By R. Nelson Nash
I’m in the process of writing a new book entitled —It’s All About How You Think — I probably should include a subtitle – And Sometimes How You Don’t Think! It is just part of our human nature and it can produce results that are both humorous and others that are tragic.
In most cases it seems to me that this failure to think probably involves the word ASSUME. Some people have made this observation: “When you dissect the word it can reveal that assuming some things in life will make an ASS — U — ME!”
Understanding this would probably include things like interpersonal relationships which can result in embarrassment to several parties. For instance — like the man who told the lady her stockings were wrinkled – and she wasn’t wearing stockings! His assumption was wrong, and it produced some very interesting results, I’m certain. If you haven’t made a faux pas of some kind like this then you have accomplished a miracle – or you just haven’t lived long enough.
On the other end of the spectrum of assuming certain things can easily produce tragedies such as immediate death. As an example, this gives me the opportunity to tell you more about my experience as an Army Aviator with the Alabama National Guard.
In the birth month, a military pilot must get an annual physical examination, pass a proficiency check ride in the aircraft in which he is rated and is currently flying, and pass an instrument flight examination (if he is instrument rated). These last two check rides are conducted by qualified and certified check pilots.
Typically, a National Guard pilot attends two weeks of active duty each year at some military facility. He also attends a “week end drill” every month. For this Saturday and Sunday, he is credited with four days of active duty pay. Additionally, he is allowed to make 24 Flight Training Periods (FTPs) per year at his own schedule – or when he is called to perform a mission that has come up in his organization. For this he is credited with one day’s active duty pay. The FTP required 6 hours duration to qualify as such.
All of this explanation is to set the stage for my story. With the foregoing understanding you may notice that a pilot can check into the flight facility at 4:00 PM on a Friday afternoon for an FTP which ends at 10:00 PM. If the regular drill weekend begins the next day and continues on Sunday, then this results in five days of pay. This is good time management. (If this is not clearly understood, then go back and read these last three paragraphs).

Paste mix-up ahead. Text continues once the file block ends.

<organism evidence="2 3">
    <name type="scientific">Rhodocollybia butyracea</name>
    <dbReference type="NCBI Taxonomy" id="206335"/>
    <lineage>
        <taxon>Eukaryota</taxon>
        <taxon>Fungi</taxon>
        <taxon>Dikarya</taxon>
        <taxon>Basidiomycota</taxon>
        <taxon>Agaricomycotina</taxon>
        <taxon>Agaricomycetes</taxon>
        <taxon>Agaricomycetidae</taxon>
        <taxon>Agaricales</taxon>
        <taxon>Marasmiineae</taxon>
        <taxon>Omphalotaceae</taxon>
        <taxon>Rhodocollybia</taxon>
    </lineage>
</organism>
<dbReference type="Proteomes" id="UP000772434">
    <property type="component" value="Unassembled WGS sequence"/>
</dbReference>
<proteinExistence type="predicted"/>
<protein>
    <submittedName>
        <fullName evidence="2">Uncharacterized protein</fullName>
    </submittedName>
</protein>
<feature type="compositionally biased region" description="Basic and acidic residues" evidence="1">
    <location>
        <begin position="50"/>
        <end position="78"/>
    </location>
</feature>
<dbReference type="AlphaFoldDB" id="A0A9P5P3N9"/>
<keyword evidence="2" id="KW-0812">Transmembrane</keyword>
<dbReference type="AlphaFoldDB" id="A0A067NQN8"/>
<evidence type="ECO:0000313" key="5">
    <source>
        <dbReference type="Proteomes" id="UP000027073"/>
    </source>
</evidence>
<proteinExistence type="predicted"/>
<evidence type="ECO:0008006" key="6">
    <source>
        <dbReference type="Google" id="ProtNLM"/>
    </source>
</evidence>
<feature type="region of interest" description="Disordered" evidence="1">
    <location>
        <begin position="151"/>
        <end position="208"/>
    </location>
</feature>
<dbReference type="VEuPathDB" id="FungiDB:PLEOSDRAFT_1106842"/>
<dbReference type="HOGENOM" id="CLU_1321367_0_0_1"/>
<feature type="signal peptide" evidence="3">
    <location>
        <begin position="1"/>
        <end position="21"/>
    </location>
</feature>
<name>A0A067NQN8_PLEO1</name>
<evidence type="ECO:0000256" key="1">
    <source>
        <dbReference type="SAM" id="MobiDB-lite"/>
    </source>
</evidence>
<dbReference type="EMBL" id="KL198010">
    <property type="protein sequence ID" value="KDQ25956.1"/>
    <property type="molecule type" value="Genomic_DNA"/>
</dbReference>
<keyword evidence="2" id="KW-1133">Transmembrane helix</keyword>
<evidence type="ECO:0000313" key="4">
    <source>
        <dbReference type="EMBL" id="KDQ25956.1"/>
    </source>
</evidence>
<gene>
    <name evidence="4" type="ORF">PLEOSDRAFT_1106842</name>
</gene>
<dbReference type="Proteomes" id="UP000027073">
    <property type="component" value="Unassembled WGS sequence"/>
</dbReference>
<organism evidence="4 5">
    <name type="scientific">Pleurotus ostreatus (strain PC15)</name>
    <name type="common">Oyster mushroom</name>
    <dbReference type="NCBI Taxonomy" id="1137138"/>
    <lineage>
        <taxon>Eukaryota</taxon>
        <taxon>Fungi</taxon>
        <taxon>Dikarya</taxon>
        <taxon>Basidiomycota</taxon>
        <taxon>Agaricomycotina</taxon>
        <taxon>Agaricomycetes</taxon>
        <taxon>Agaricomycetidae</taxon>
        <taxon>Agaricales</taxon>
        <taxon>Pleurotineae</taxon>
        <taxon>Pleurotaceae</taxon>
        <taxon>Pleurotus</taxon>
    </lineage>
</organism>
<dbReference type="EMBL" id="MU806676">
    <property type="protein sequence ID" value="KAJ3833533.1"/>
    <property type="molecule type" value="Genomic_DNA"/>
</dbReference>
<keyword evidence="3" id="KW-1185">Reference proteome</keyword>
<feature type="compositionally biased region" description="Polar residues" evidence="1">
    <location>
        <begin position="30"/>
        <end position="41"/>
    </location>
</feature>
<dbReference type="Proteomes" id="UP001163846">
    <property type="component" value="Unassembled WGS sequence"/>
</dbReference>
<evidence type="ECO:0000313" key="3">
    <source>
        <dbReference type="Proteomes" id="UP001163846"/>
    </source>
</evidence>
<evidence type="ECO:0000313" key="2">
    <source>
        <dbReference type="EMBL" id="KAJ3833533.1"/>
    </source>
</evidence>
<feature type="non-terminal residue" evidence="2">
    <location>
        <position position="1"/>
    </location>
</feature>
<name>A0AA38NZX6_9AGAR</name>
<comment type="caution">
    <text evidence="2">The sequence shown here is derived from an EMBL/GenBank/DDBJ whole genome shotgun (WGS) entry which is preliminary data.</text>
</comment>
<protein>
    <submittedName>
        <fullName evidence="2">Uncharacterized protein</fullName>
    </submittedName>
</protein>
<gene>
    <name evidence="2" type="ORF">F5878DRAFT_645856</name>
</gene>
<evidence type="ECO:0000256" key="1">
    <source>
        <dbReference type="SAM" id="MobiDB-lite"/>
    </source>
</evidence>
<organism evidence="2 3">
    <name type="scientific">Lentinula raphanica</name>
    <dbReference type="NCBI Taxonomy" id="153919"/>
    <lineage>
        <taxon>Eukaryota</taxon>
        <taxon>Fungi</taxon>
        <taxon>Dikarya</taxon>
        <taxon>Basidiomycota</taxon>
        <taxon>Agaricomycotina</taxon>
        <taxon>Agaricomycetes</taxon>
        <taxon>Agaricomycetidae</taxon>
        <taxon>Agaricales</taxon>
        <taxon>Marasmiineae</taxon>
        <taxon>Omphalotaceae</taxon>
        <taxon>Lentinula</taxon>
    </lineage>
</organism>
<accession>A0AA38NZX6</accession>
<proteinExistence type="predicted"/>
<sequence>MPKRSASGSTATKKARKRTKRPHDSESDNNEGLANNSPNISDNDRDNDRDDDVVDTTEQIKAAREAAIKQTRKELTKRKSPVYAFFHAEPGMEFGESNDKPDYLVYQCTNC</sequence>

Now, for the story: It occurred over 30 years ago in March, my birth month. A NG drill weekend was coming due. I had arranged for an Instrument Check Pilot – who was a member of our unit — to come to Birmingham NG facility on Friday to conduct my Instrument Check Ride during a FTP for the both of us.
This man worked at Ft. Rucker, AL and was an Instrument Flight Instructor there. He had finished a full day of work. It is a three-hour drive from Ft. Rucker to Birmingham. Our FTP starts at 4:00 PM. This means that Frank (his real name – by the way, he and I share the same birthday except that he is several years younger than I) has been up and working for eleven hours by this time.
We met and made our flight plans for the check ride. Paperwork! This took at least 45 minutes to an hour before we even got in the airplane — a Beechcraft Baron. The military designation is a T-42. It is a four-place twin engine with 230 hp each. It is a real joy to fly! During the making of the flight plan Frank asked me, “How long has it been since you have made a VOR approach?” (VOR stands for Visual Omni Range. This approach is a non-precision approach – one in which you descend no lower than 700 feet above the surface of the airport. By the way, the airport elevation at Decatur is 592 feet above sea level. If you haven’t broken out of the clouds by that time then you will have to go to your alternate airport that has a higher cloud ceiling. Remember this fact. It will be necessary for you to understand the rest of my story.)
I replied, “It has been a number of years.” Frank said, “Let’s fly to Decatur, AL — do a VOR approach – then go over to Huntsville and do an ILS approach there and come on back to Birmingham. (An ILS is a Precision Approach that allows you to descend as low as 200 feet above ground. If you have not broken out of the clouds at that level, then you must go to your alternate destination). So that was our plan.